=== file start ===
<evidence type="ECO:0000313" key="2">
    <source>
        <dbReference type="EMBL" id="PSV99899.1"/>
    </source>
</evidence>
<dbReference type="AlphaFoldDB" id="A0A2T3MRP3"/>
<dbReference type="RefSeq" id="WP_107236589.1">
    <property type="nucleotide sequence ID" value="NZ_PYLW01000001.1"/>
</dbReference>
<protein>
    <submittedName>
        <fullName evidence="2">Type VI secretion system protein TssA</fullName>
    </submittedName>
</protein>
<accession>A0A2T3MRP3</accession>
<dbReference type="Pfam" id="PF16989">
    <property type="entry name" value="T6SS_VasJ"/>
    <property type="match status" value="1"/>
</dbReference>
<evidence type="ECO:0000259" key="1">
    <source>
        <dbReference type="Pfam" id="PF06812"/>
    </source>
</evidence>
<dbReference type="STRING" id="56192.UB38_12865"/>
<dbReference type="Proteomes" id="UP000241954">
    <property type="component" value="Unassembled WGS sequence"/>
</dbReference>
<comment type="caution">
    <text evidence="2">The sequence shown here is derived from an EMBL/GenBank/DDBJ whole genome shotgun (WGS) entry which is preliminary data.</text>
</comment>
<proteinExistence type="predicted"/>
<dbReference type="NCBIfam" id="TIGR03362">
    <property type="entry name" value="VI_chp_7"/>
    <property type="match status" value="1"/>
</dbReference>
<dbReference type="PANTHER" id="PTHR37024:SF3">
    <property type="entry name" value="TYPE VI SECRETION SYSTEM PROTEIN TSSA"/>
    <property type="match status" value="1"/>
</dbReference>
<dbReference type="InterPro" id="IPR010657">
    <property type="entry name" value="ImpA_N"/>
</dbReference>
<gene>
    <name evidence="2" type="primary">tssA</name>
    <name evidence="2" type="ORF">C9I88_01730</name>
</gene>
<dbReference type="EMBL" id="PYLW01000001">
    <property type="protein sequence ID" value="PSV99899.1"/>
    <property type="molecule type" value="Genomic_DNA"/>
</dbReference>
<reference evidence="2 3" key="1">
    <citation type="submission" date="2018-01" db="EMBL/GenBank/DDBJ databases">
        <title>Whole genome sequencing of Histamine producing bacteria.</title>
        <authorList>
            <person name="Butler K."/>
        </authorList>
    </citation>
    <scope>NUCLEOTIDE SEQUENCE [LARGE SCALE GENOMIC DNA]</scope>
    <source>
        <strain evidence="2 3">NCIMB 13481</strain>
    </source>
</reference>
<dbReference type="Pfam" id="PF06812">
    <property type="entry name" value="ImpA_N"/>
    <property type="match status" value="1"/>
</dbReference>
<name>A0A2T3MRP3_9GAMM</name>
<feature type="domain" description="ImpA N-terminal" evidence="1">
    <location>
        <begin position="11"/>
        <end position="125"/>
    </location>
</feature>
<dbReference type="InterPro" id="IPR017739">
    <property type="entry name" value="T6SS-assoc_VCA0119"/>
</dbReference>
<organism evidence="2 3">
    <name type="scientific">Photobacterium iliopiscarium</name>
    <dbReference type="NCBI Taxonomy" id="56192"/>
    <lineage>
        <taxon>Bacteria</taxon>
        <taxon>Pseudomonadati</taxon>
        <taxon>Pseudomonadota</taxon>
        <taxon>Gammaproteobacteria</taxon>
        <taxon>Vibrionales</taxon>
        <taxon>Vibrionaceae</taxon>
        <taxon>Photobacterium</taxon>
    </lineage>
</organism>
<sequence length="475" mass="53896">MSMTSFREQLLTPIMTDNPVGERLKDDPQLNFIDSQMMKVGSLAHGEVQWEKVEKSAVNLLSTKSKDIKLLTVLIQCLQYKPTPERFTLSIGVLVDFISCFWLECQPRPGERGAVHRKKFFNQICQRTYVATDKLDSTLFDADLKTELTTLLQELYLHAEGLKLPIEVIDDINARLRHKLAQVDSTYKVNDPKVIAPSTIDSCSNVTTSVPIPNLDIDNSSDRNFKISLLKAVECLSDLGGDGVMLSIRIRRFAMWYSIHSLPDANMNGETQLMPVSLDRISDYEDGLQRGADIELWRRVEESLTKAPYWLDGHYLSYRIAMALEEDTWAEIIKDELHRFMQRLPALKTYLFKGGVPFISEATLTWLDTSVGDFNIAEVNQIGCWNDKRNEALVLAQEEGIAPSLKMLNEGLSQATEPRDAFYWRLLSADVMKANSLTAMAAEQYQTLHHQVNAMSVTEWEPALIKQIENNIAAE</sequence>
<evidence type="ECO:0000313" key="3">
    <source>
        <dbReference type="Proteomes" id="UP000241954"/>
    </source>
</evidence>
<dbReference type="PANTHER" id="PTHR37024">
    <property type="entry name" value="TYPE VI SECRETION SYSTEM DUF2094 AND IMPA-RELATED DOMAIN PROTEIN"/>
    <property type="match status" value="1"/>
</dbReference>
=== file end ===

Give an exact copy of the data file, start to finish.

<evidence type="ECO:0000313" key="2">
    <source>
        <dbReference type="EMBL" id="PSV99899.1"/>
    </source>
</evidence>
<dbReference type="AlphaFoldDB" id="A0A2T3MRP3"/>
<dbReference type="RefSeq" id="WP_107236589.1">
    <property type="nucleotide sequence ID" value="NZ_PYLW01000001.1"/>
</dbReference>
<protein>
    <submittedName>
        <fullName evidence="2">Type VI secretion system protein TssA</fullName>
    </submittedName>
</protein>
<accession>A0A2T3MRP3</accession>
<dbReference type="Pfam" id="PF16989">
    <property type="entry name" value="T6SS_VasJ"/>
    <property type="match status" value="1"/>
</dbReference>
<evidence type="ECO:0000259" key="1">
    <source>
        <dbReference type="Pfam" id="PF06812"/>
    </source>
</evidence>
<dbReference type="STRING" id="56192.UB38_12865"/>
<dbReference type="Proteomes" id="UP000241954">
    <property type="component" value="Unassembled WGS sequence"/>
</dbReference>
<comment type="caution">
    <text evidence="2">The sequence shown here is derived from an EMBL/GenBank/DDBJ whole genome shotgun (WGS) entry which is preliminary data.</text>
</comment>
<proteinExistence type="predicted"/>
<dbReference type="NCBIfam" id="TIGR03362">
    <property type="entry name" value="VI_chp_7"/>
    <property type="match status" value="1"/>
</dbReference>
<dbReference type="PANTHER" id="PTHR37024:SF3">
    <property type="entry name" value="TYPE VI SECRETION SYSTEM PROTEIN TSSA"/>
    <property type="match status" value="1"/>
</dbReference>
<dbReference type="InterPro" id="IPR010657">
    <property type="entry name" value="ImpA_N"/>
</dbReference>
<gene>
    <name evidence="2" type="primary">tssA</name>
    <name evidence="2" type="ORF">C9I88_01730</name>
</gene>
<dbReference type="EMBL" id="PYLW01000001">
    <property type="protein sequence ID" value="PSV99899.1"/>
    <property type="molecule type" value="Genomic_DNA"/>
</dbReference>
<reference evidence="2 3" key="1">
    <citation type="submission" date="2018-01" db="EMBL/GenBank/DDBJ databases">
        <title>Whole genome sequencing of Histamine producing bacteria.</title>
        <authorList>
            <person name="Butler K."/>
        </authorList>
    </citation>
    <scope>NUCLEOTIDE SEQUENCE [LARGE SCALE GENOMIC DNA]</scope>
    <source>
        <strain evidence="2 3">NCIMB 13481</strain>
    </source>
</reference>
<dbReference type="Pfam" id="PF06812">
    <property type="entry name" value="ImpA_N"/>
    <property type="match status" value="1"/>
</dbReference>
<name>A0A2T3MRP3_9GAMM</name>
<feature type="domain" description="ImpA N-terminal" evidence="1">
    <location>
        <begin position="11"/>
        <end position="125"/>
    </location>
</feature>
<dbReference type="InterPro" id="IPR017739">
    <property type="entry name" value="T6SS-assoc_VCA0119"/>
</dbReference>
<organism evidence="2 3">
    <name type="scientific">Photobacterium iliopiscarium</name>
    <dbReference type="NCBI Taxonomy" id="56192"/>
    <lineage>
        <taxon>Bacteria</taxon>
        <taxon>Pseudomonadati</taxon>
        <taxon>Pseudomonadota</taxon>
        <taxon>Gammaproteobacteria</taxon>
        <taxon>Vibrionales</taxon>
        <taxon>Vibrionaceae</taxon>
        <taxon>Photobacterium</taxon>
    </lineage>
</organism>
<sequence length="475" mass="53896">MSMTSFREQLLTPIMTDNPVGERLKDDPQLNFIDSQMMKVGSLAHGEVQWEKVEKSAVNLLSTKSKDIKLLTVLIQCLQYKPTPERFTLSIGVLVDFISCFWLECQPRPGERGAVHRKKFFNQICQRTYVATDKLDSTLFDADLKTELTTLLQELYLHAEGLKLPIEVIDDINARLRHKLAQVDSTYKVNDPKVIAPSTIDSCSNVTTSVPIPNLDIDNSSDRNFKISLLKAVECLSDLGGDGVMLSIRIRRFAMWYSIHSLPDANMNGETQLMPVSLDRISDYEDGLQRGADIELWRRVEESLTKAPYWLDGHYLSYRIAMALEEDTWAEIIKDELHRFMQRLPALKTYLFKGGVPFISEATLTWLDTSVGDFNIAEVNQIGCWNDKRNEALVLAQEEGIAPSLKMLNEGLSQATEPRDAFYWRLLSADVMKANSLTAMAAEQYQTLHHQVNAMSVTEWEPALIKQIENNIAAE</sequence>
<evidence type="ECO:0000313" key="3">
    <source>
        <dbReference type="Proteomes" id="UP000241954"/>
    </source>
</evidence>
<dbReference type="PANTHER" id="PTHR37024">
    <property type="entry name" value="TYPE VI SECRETION SYSTEM DUF2094 AND IMPA-RELATED DOMAIN PROTEIN"/>
    <property type="match status" value="1"/>
</dbReference>